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Las Vegas is experiencing a spike in new visitors and an increase in younger age groups, but the number of visitors who spend time on the gaming floors of its casinos continues to decline. According to latest data from the Las Vegas Convention and Visitors Authority (LVCVA), the number of visitors who gamble while visiting the city stood at 69 percent, dropping from the low 70s recorded earlier.

First time visitors accounted for 27 percent of all those who visited Las Vegas in 2016, a sharp jump from the previous year’s high teens percentage. Millennials were now over a third of all tourists growing from roughly 25 percent in 2015, resulting in the average age of visitors dropping to 44 years.

Wochit News

Kevin Bagger, executive director of LVCVA’s research center said that first time visitors were likely to be either millennials or international visitors. The spike in younger visitors is a possible indicator that the new approach adopted by casinos to focus on non-gaming amenities is paying off. As per LVCVA data, visitors are now spending lesser time on gaming floors. Visitors spent less than two hours gambling last year, dropping from three hours seen in the previous four years.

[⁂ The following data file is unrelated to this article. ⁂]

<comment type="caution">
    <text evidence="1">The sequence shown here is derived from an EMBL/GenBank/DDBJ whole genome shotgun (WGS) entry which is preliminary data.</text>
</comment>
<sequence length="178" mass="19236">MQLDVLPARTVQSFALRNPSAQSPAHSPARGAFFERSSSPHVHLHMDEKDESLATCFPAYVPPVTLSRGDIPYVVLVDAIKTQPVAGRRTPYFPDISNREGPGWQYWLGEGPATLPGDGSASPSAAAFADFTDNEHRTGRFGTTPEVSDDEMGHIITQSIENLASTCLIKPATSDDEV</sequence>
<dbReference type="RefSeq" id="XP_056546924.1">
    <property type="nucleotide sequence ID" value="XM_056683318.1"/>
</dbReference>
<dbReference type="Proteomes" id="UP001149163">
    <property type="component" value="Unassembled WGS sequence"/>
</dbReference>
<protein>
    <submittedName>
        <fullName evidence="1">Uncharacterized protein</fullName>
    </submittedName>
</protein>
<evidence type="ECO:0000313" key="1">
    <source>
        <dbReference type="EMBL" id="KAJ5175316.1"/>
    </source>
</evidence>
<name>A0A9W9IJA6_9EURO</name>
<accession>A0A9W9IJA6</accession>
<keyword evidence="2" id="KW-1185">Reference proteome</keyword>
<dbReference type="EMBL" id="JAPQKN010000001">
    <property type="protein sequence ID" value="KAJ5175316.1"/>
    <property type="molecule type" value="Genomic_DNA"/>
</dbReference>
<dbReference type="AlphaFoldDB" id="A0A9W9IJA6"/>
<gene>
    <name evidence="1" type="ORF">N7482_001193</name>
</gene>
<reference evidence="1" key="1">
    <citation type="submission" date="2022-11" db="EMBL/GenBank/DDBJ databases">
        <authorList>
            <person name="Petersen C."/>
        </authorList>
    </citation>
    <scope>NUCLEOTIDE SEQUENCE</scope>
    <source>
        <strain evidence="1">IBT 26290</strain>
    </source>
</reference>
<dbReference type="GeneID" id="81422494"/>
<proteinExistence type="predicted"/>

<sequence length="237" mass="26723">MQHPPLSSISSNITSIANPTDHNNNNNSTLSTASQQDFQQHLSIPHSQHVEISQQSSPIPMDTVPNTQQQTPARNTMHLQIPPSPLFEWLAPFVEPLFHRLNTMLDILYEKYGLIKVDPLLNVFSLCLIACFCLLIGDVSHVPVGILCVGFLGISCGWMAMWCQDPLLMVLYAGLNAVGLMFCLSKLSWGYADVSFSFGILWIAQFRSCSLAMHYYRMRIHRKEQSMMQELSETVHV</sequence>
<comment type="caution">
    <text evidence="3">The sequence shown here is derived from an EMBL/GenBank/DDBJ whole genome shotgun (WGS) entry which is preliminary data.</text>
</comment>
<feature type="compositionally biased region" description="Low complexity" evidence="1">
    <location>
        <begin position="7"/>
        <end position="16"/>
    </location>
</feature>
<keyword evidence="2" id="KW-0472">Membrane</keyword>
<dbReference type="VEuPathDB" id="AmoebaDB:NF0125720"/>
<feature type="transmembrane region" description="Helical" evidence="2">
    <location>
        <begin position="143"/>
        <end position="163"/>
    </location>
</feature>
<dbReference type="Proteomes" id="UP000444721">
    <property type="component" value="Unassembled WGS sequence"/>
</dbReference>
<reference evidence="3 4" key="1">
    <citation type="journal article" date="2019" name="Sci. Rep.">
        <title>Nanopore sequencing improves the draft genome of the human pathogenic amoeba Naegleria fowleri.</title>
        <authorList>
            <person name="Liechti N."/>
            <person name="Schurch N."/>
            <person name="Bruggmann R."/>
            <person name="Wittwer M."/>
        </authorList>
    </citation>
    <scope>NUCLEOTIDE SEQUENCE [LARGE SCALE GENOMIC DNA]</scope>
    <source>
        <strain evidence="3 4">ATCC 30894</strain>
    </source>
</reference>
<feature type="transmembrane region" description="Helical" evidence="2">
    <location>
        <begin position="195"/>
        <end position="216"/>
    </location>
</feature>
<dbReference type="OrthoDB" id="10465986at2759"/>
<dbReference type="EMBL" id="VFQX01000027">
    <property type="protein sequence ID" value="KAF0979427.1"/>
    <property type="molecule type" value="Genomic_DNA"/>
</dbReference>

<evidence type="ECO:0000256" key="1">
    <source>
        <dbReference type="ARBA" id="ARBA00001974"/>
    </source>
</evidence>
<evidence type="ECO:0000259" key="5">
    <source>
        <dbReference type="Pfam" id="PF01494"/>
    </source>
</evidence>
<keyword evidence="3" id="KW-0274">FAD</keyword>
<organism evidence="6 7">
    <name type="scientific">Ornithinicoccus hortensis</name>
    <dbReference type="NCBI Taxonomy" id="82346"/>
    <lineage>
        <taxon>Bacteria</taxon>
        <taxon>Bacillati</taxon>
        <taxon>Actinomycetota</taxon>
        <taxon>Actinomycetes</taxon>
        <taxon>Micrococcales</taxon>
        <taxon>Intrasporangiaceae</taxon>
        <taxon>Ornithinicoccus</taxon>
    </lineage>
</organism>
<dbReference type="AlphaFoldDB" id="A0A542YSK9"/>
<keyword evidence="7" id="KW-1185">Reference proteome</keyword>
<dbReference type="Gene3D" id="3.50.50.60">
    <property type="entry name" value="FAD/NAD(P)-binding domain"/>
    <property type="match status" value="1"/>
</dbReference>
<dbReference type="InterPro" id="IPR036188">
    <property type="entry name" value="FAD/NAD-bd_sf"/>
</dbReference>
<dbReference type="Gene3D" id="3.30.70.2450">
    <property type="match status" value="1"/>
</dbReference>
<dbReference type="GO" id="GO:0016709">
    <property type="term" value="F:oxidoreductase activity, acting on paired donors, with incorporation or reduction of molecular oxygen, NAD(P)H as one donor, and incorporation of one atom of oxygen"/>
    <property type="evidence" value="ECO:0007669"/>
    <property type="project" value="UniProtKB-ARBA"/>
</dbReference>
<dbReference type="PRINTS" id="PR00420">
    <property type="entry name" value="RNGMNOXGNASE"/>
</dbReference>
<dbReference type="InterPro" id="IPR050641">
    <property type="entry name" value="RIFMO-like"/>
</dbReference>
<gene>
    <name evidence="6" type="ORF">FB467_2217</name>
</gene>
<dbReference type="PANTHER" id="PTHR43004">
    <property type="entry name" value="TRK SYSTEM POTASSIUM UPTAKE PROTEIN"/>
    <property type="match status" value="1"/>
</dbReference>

Casinos have been pushed to invest in a range of non-gaming attractions such as nightclubs and entertainment features like sporting events due to gaming revenue stagnating in the past few years. Las Vegas now has some of the best nightclubs, live performances and restaurants in the country.

The only bright spot seen in the report for gaming is that people are allocating more money. Visitors budgeted around $619 for gambling in 2016 as opposed to $579 in the previous year. Bagger stated that the increase could be possibly attributed to the improving economy and stronger job market.

Around 50 percent of the visitors said that they were spending money on entertainment such as going to a museum as opposed to a third back in 2012. Visitors are also devoting more time to sightseeing. One in five tourists are heading to nearby destinations like the Grand Canyon and Hoover Dam, rising from the one in seven seen in 2012. Overall, the total number of visitors to Las Vegas was up 1.5 percent last year to reach a record high of 42.9 million.

Californian residents continued to account for over a third of the total visitors according to Bagger.

The data is captured annually by GLS Research, a San Francisco-based research firm that prepares the report based on information collected from 3,600 tourists who were polled through 2016.

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